Objectives and problems to be solved:
Producing electricity from biomass with gas turbines or fuel cells requires hydrogen rich fuel gases with reasonable high heating values. These heating values are only achievable by means of all thermal gasification or all thermal steam reforming. The BioHPR project aims at the development of an innovative all thermal gasifier concept the 'Biomass Heatpipe Reformer'. The innovative idea of the concept is to apply the heat for the endothermic gasification process to the reformer by means of high temperature heat pipes. The concept promises a particularly small all thermal gasifier that produces hydrogen rich gases for small-scale CHP applications with micro turbines and fuel cells. Key features of the new concept are its simple ness and a flexible heat-to-power ratio, which makes the concept competitive even without adequate heat consumer. Description of work: The project is aimed at the developing, constructing and testing of two 200 kW prototypes of the Heatpipe Reformer. The work will mainly focus on the solution of the main technical challenge for indirectly heated gasifiers - the realization of extremely high heat fluxes into a small sized gasification reactor. The application of heat pipes for this purpose will be tested and demonstrated. The excellent heat transfer characteristics of the heat pipes combined with high heat transfer rates between fluidized bed and heat pipe surface allow to design a very compact, highly integrated apparatus for steam gasification of any kind of biomass. Both prototypes will be tested with wood pellets, straw pellets and pellets produced from cotton stalk residues. Long-term experiments (72 hours) are planned to test the long-term stability of the heat pipes and to identify technical problems. Another important aim of the tests is reducing the reformer manufacturing costs especially the cost for heat-pipe manufacturing. The requirements of small scale gas turbines and fuel cells will be considered. A main emphasis will be put on the dissemination of the heat pipe reformer. Expected Results and Exploitation Plans: The project includes the basic engineering for a first demonstration plant located in the cotton producing area in Greece where a potential for 500 BioHPR plants exists even within a very small region. This area is the main cotton producing area in the EU. It suites perfectly to the needs for a first demonstration plant because a large quantity of cotton residues is available for energy production. The available biomass feedstock would suffice for a power plant with 100 MW thermal input. Unfortunately neither a centralized large power plant nor a decentralized CHP plant can be run economically due to high transportation cost and a lack of appropriate heat consumers. The Biomass Heat Pipe Reformer with its flexible heat-to-power-ratio is therefore an ideal solution to use the energy potential coming from these agricultural residues economically and ecologically.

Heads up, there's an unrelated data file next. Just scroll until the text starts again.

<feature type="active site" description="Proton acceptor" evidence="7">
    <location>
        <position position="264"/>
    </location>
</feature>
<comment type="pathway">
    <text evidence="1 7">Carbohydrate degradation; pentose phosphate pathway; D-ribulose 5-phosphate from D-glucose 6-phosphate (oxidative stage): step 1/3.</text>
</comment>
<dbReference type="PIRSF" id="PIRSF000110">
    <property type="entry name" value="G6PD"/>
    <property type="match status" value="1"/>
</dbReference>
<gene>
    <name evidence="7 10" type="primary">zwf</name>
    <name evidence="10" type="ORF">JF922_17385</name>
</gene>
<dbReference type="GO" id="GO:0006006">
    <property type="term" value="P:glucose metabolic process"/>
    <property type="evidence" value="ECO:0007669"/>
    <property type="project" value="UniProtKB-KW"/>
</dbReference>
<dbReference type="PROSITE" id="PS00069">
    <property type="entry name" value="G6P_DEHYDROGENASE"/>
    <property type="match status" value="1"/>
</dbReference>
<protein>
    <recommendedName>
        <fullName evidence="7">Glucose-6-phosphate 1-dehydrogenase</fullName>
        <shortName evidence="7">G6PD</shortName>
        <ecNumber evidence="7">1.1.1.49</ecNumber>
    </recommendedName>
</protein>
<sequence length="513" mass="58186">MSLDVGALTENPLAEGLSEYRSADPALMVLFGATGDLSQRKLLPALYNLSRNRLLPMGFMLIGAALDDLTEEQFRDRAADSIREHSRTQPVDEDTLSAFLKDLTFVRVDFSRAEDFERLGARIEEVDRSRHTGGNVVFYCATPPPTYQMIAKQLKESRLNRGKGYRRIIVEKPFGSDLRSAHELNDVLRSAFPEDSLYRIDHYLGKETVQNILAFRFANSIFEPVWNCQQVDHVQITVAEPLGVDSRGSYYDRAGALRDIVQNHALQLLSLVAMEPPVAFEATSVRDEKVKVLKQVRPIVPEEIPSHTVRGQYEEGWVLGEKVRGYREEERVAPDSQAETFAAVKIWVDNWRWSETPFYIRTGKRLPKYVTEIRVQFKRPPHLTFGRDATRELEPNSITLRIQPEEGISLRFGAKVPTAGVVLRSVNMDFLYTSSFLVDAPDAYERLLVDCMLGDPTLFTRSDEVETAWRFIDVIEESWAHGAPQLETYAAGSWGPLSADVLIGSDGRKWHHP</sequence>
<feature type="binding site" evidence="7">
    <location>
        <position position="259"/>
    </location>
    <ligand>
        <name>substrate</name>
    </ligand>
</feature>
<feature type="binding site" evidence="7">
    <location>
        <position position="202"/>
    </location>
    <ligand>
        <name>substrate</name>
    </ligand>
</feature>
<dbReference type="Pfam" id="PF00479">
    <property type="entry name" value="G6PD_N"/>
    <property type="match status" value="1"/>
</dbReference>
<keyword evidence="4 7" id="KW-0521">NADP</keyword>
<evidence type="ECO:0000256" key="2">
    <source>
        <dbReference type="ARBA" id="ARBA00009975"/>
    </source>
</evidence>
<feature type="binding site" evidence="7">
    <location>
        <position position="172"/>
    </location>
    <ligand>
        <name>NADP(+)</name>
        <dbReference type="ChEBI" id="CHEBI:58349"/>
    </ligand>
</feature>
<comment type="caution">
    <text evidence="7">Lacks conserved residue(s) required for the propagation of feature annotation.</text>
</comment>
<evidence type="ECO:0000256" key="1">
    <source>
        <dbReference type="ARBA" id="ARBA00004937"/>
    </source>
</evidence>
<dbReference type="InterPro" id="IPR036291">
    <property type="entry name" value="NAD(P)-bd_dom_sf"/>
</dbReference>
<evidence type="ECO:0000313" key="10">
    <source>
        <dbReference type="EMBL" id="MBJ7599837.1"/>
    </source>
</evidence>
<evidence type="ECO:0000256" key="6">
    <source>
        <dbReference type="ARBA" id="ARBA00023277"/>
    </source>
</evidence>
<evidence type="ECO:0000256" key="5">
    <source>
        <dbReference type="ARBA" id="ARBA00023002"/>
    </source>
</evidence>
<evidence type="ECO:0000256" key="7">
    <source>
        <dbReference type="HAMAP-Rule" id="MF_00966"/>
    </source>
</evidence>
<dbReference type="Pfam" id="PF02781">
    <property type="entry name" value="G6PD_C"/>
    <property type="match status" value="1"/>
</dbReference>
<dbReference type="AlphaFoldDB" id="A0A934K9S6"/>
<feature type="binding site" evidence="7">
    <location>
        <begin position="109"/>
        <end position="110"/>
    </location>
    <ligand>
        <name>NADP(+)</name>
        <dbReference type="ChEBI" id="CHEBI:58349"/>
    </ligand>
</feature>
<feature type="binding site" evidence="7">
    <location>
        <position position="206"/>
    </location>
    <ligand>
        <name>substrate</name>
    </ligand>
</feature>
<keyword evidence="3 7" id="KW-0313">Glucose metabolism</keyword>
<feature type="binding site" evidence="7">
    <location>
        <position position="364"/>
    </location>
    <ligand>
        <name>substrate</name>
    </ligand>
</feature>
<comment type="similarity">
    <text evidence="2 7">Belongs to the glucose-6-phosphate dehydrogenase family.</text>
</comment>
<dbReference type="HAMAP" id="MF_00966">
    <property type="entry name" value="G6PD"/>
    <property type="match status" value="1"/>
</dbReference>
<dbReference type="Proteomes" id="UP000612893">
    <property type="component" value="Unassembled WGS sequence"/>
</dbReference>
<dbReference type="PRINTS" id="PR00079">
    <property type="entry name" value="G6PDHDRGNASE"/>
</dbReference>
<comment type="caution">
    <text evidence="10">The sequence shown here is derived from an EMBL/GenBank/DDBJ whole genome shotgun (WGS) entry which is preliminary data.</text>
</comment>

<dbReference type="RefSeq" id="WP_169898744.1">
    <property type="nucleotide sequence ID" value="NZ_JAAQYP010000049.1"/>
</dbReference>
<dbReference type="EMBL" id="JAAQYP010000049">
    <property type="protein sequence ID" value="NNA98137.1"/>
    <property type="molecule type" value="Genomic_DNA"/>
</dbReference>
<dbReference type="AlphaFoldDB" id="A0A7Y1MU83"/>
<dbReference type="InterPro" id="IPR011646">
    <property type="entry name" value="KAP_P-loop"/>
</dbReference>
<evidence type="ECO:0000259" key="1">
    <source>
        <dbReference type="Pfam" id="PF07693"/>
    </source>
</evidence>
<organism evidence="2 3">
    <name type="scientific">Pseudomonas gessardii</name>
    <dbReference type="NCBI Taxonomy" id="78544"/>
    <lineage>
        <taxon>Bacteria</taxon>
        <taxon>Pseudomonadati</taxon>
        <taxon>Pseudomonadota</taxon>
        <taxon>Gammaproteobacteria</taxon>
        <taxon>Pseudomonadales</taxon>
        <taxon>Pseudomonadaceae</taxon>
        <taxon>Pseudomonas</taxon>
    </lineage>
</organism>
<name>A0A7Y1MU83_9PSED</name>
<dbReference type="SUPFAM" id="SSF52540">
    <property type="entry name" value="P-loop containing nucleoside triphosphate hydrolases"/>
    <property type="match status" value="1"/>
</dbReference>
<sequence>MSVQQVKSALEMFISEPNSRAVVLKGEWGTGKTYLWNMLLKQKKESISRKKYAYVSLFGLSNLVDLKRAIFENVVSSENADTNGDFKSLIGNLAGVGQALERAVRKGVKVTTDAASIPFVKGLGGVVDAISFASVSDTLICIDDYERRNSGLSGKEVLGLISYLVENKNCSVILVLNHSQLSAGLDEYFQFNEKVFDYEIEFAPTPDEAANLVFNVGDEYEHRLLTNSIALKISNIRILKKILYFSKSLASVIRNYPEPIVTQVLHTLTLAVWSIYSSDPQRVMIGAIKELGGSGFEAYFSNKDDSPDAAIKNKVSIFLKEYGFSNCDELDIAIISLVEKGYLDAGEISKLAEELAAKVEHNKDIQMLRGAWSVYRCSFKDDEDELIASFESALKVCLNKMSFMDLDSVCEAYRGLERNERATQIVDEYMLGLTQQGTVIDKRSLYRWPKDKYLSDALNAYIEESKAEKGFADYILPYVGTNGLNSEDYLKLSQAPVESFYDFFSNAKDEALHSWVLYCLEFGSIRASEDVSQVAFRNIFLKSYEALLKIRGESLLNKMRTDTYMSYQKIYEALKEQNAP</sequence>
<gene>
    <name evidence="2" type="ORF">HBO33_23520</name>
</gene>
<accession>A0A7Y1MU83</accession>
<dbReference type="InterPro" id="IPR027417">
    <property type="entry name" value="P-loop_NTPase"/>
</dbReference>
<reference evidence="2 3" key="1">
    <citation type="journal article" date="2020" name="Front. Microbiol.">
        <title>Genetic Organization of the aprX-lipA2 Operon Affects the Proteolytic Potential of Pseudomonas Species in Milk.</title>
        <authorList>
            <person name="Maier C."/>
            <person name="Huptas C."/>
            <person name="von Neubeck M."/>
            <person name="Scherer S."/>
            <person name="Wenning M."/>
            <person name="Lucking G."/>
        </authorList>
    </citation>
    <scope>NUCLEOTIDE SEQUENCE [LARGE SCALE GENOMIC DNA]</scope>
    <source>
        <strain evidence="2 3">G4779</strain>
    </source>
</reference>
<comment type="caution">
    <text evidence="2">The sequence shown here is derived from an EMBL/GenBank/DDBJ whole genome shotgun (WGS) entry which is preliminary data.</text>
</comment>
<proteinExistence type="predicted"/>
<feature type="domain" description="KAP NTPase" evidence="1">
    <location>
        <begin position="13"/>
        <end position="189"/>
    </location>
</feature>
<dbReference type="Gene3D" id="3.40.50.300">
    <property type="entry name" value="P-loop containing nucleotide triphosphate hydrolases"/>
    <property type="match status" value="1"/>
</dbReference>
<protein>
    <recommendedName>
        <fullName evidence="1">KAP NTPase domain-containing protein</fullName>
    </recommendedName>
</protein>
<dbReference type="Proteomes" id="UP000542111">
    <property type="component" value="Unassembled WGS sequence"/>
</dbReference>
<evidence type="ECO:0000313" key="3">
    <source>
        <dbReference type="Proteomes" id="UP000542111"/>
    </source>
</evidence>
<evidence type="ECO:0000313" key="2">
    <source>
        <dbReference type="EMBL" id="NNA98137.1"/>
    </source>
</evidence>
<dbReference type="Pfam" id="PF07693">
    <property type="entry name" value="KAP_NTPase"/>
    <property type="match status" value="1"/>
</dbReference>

Funding SchemeCSC - Cost-sharing contracts
2564 Weibenbach Der Triesting